Changing the display brightness via software is really difficult to do from a Raspberry Pi. It works with some selected displays, but for the large majority, it doesn’t. But there is a workaround.
With a digital picture frame, you may want to automatically dim the screen a little bit in the evening so that it doesn’t shine too bright in the room.
Fortunately, this functionality is now available in the latest release of the PictureFrame image viewer.
Tested with: Raspberry Pi OS March 2021 version, Raspberry Pi 2, 3, and 4, Pi3D 2.43, PictureFrame 2021.03.20, 1080p and 4K displays.
How it works
In my Raspberry Pi digital picture frame setup tutorial, I mention the Pi3D PictureFrame image viewer, which produces those wonderful crossfading image transitions.
It turns out that the same image algorithms can be used to reduce the brightness of an image.
The brightness can be controlled via MQTT or Home Assistant, which means that you can remote control it from mobile devices or simply through a time-controlled Python script.
In this article, I will show you how to do it either way.
Remote control via MQTT
The new parameter to control the brightness variable is unsurprisingly called “brightness”.
The payload value can range from “0.0” (nothing to see here) to “1.0” (full brightness).
So, if your device ID is called “picframe”, and you wanted to dim your screen to 80%, you would send a message like
mosquitto_pub -h localhost -t picframe/brightness -m "0.8"
Control the brightness automatically with sunrise/sunset
Rather than manually changing the screen’s brightness, in most cases, an automation will be fine for most of the cases.
This is easy to do with a Python script.
First install the astral package.
sudo pip install astral
Create a new file and paste this code. Save as “brightness_automation.py”.
#!/usr/bin/python3 import logging import time import traceback from datetime import datetime import paho.mqtt.client as mqtt from astral import LocationInfo from astral.sun import sun from pytz import timezone logging.basicConfig(filename="log.txt",format="%(asctime)s-%(levelname)s-%(message)s",level=logging.DEBUG) MQTT_HOST="localhost" #enter your MQTT server here MQTT_PORT=1883 #MQTT_USER="" #MQTT_PASWD="" completed=False connected=False def on_connect(client, userdata, flags, rc): print("Connected. %d." % (rc)) global connected connected=True update_brightness() def update_brightness(): city = LocationInfo(name="Bad Soden am Taunus", region="Germany", timezone="Europe/Berlin", latitude=50.1420634310433, longitude=8.496851921081545) #enter your location info here c_data = sun(city.observer, tzinfo=city.timezone) dawn=str(c_data["dawn"]) sunrise=str(c_data["sunrise"]) sunset=str(c_data["sunset"]) dusk=str(c_data["dusk"]) current_local_time=datetime.now(tz=timezone(city.timezone)) print("Current Time: ",current_local_time) print("Dawn: " + dawn) print("Sunrise: " + sunrise) print("Sunset: " + sunset) print("Dusk: " + dusk) dawn=datetime.fromisoformat(dawn) sunrise=datetime.fromisoformat(sunrise) sunset=datetime.fromisoformat(sunset) dusk=datetime.fromisoformat(dusk) bright_val=1.0 if current_local_time>=dawn and current_local_time<sunrise: #this is where you adjust your brightness settings depending on sunrise and sunset bright_val=0.9 elif current_local_time>=sunrise and current_local_time<sunset: bright_val=1.0 elif current_local_time>=sunset and current_local_time<dusk: bright_val=0.9 else: bright_val=0.8 print("Brightness: ",bright_val) # publish screen brightness value client.publish("picframe/brightness", bright_val, qos=0, retain=True) global completed completed=True if __name__ == "__main__": try: # MQTT Broker client = mqtt.Client() client.on_connect=on_connect client.username_pw_set(username=MQTT_USER,password=MQTT_PASWD) client.connect(host=MQTT_HOST,port=MQTT_PORT,keepalive=60) client.loop_start() while completed!=True: time.sleep(0.01) if not connected: print(".",end="") except: traceback.print_exc() logging.error("Error",exc_info=True)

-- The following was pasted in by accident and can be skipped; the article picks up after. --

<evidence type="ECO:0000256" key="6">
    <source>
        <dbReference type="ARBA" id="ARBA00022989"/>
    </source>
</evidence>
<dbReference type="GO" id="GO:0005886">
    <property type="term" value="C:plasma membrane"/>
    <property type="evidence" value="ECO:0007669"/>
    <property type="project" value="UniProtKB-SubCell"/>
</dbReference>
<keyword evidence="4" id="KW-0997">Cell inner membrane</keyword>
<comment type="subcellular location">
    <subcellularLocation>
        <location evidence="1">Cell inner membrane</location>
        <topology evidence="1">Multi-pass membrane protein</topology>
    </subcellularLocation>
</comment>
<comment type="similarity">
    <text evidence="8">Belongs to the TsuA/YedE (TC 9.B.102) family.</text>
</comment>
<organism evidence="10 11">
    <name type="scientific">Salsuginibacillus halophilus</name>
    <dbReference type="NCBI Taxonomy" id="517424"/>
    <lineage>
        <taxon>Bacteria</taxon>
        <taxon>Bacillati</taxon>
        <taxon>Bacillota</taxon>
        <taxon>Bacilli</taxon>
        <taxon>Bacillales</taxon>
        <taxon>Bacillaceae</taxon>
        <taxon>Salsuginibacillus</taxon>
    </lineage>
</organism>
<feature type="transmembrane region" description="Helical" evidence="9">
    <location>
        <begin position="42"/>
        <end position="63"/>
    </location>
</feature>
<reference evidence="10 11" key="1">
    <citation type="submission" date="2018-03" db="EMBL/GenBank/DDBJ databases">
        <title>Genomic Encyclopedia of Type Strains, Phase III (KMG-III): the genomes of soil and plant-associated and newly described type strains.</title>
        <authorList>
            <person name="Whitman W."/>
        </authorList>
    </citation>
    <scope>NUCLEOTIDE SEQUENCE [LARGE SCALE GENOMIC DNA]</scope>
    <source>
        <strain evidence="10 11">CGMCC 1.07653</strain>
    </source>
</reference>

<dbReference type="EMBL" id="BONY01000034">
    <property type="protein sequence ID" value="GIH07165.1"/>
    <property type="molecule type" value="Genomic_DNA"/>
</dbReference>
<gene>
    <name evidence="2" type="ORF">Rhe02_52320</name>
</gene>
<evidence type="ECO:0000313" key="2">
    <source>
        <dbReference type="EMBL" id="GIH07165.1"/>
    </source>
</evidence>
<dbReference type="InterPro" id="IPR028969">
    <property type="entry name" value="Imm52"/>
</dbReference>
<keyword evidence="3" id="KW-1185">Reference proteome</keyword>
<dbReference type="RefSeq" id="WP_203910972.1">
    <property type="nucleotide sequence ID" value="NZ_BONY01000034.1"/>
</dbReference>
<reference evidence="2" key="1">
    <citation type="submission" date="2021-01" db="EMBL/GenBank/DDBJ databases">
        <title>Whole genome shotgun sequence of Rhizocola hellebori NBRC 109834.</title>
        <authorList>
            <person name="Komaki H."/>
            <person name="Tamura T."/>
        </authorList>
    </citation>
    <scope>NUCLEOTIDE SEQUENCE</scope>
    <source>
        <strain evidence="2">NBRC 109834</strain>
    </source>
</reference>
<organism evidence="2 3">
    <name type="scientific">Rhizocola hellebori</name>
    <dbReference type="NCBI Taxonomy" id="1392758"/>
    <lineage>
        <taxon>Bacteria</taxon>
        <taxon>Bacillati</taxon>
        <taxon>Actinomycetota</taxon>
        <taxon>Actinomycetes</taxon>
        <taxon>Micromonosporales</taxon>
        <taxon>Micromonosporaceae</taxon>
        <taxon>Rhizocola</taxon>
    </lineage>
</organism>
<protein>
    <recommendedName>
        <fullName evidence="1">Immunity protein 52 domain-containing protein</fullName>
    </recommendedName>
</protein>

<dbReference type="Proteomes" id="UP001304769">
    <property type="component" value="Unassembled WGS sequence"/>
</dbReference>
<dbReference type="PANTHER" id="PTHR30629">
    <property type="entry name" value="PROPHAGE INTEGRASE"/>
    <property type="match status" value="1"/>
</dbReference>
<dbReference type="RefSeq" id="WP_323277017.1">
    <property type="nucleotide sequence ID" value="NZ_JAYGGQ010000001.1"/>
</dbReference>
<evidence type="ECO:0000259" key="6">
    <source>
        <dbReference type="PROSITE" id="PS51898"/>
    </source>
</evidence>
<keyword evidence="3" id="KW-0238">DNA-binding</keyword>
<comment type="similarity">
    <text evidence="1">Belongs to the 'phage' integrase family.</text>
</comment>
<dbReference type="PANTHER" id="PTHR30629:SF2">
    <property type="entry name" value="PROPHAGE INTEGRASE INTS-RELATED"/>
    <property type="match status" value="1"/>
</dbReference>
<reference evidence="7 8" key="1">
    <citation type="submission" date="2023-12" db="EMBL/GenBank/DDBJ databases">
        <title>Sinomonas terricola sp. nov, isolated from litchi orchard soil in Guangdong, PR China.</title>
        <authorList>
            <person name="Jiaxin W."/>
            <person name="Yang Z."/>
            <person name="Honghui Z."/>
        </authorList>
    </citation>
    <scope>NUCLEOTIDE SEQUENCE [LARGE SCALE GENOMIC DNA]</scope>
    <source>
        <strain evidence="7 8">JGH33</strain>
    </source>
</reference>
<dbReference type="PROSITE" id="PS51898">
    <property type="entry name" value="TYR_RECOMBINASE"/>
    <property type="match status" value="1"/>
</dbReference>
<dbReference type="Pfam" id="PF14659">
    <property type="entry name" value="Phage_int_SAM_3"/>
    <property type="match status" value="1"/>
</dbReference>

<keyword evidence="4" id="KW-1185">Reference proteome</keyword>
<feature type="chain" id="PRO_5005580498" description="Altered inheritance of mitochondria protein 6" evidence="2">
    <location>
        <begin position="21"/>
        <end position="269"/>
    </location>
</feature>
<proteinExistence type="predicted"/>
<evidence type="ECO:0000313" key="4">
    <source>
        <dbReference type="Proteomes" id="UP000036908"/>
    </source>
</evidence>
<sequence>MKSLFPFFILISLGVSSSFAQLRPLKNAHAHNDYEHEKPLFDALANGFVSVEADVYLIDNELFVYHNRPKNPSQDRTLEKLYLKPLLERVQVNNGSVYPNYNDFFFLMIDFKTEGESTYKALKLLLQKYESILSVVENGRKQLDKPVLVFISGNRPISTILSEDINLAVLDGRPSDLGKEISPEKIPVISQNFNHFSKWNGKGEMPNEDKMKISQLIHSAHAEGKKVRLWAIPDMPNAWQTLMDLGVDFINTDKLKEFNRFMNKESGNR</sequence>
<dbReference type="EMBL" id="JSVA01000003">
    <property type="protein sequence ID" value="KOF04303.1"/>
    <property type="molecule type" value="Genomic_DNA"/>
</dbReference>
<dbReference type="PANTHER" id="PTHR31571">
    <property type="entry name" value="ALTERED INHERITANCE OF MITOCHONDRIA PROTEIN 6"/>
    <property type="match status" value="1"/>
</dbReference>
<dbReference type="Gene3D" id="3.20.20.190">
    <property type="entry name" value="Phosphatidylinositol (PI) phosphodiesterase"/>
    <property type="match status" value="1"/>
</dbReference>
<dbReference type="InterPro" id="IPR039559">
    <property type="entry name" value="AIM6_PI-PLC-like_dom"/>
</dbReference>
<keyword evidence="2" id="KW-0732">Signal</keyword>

Adjust the values in your script as it works best with your screen and the room environment.
To start it automatically at boot and keep it running in the background, create a service with systemd.
sudo nano /etc/systemd/system/brightness_control.service
Paste the following text into the editor window
[Unit] Description=Control display brightness automatically After=multi-user.target [Service] Type=idle User=root ExecStart=/usr/bin/python3 /home/pi/brightness_automation.py Restart=always RestartSec=300 [Install] WantedBy=multi-user.target
Save and close.
Now change the file permissions with
sudo chmod 644 /etc/systemd/system/brightness_control.service
and update the services with
sudo systemctl daemon-reload sudo systemctl enable brightness_control.service
Being able to soft-control your screen’s brightness through the Pi3D image viewer allows you to hide any monitor controls that you would otherwise need access to.
You could obviously also attach a brightness sensor, but I didn’t want to drill a hole in the frame. But if someone has a great idea how to do this without showing a fat sensor on the front of the frame, please contact me.
Thank You, Paddy, for a great addition to the PictureFrame script.
- How to fully integrate your Raspberry Pi digital picture frame into Home Assistant even showing the current image
- Activate the power of the magic matting feature on your Raspberry Pi picture frame
- How to use your Raspberry Pi digital picture frame in portrait orientation
- How to trigger a Home Assistant script through Alexa and make your Raspberry Pi picture frame do (just about) anything